blog Change Current Events Decisionmaking In The News Leadership

Leadership In The News: What Happens When What You Say Is Not What Your Boss Says (or Believes)?

Former World Wrestling Champion, Hulk Hogan (Terry Gene Bollea) was dismissed by the WWE after some racial slurs and comments became known. Hulk Hogan, the Hulkster, the architect of Hulkamania was the face of the WWE, since 1977, along with Vince McMahon, Triple H, Stephanie McMahon, The Iron Sheik, Andre the Giant, The Undertaker and countless others. Hogan was the one wrestler that helped keep the WWE alive during the lean years. Hogan helped bring it back to the level of popularity that the WWE now so richly deserves and enjoys.

That does not excuse the Hogan’s behavior concerning his thoughts, words or deeds, especially when he is using the moniker that is synonymous with the WWE. Seriously, if you have not been living under a rock since 1977 then you know when one says WWE or its precursor WWF you automatically think Hulk Hogan. Actually, by having such high prestige in American popular culture it discourages any misbehavior whether as the Hulk Hogan or as Terry Bollea.

Hogan was known by all. Young, old, short, tall, American, Japanese, Rich, Poor, White Collar, Blue collar, Black, Brown, White, Red, Purple, whatever everyone knew who Hulk Hogan is or was. His popularity crossed ALL lines of socio-economic statuses. The character known as Hulk Hogan was loved by so many and hated by so few. This guy brought in then all in. He was an equal opportunity wrestler. This is what made the WWE’s popularity soar because the demographics that they were attracting were off the scale. There is no one segment, exclusively, that has bought in to the WWE. They all were brought in. Actually, the majority came willingly while the others came in because that is what their Parents experienced or Big Brother watched. That is a very good thing for business.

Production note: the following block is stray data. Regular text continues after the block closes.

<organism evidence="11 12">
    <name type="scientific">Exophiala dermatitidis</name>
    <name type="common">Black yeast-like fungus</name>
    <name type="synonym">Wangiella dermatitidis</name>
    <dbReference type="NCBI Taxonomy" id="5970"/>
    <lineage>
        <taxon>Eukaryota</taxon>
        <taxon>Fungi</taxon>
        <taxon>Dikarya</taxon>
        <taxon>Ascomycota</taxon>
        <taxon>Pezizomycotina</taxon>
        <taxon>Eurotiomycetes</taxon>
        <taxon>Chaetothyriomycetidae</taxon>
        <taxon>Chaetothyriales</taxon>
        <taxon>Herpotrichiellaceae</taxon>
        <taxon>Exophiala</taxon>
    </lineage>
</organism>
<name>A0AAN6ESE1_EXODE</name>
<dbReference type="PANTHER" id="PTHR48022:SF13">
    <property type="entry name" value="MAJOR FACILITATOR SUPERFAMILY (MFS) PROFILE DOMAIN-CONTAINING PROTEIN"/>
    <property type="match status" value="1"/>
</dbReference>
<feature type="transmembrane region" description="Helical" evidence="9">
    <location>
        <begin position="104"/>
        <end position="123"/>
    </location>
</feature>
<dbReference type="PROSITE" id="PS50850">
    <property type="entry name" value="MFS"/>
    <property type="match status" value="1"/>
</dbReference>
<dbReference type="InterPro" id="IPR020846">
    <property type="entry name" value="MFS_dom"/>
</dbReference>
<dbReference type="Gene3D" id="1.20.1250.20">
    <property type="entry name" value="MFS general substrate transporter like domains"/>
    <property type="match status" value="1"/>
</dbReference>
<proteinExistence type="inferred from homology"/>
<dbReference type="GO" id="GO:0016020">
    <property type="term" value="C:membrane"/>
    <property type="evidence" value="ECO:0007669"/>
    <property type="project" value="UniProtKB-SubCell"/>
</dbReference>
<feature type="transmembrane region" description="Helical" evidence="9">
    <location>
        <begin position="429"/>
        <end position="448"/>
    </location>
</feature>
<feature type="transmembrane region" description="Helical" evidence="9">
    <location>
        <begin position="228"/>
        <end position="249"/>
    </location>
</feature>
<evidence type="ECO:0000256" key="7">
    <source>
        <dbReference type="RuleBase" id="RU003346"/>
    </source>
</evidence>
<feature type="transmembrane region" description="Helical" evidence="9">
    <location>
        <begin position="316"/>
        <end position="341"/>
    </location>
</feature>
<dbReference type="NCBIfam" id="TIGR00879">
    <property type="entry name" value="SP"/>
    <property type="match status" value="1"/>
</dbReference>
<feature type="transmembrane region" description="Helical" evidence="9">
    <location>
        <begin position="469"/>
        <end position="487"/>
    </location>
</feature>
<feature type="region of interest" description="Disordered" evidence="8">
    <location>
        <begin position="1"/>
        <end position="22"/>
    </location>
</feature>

However, when the top performer in the WWE or any other organization, does something to undermine what has been built for almost 40 years there can be no room for anything less than complete dismissal. Being Hulk Hogan does not give him carte blanche to do as he pleases nor does it allow the leadership of the organization to overlook any of his questionable actions. The same applies to a “Rock Star” in any organization.

Rules are rules and when those rules are broken consequences follow. When Hulk Hogan’s “racial tirade” came to light what else could the WWE do? Here the organization spent all this time, energy, and money building a brand that has a net worth of $1.6 billion. When someone does something that has to potential to alienate a huge portion of its customer and fan base the organization must do something.

Thus, the WWE acted appropriately when it decided it was best to break ties with Hogan. Here this guy, the voice of the WWE saying and doing things that will splinter the WWE’s audience and alienate a fan-base that took generations to create, cultivate, and empower. The organization’s leadership had no choice but to cut those ties. It had no choice to do so in the way that it did.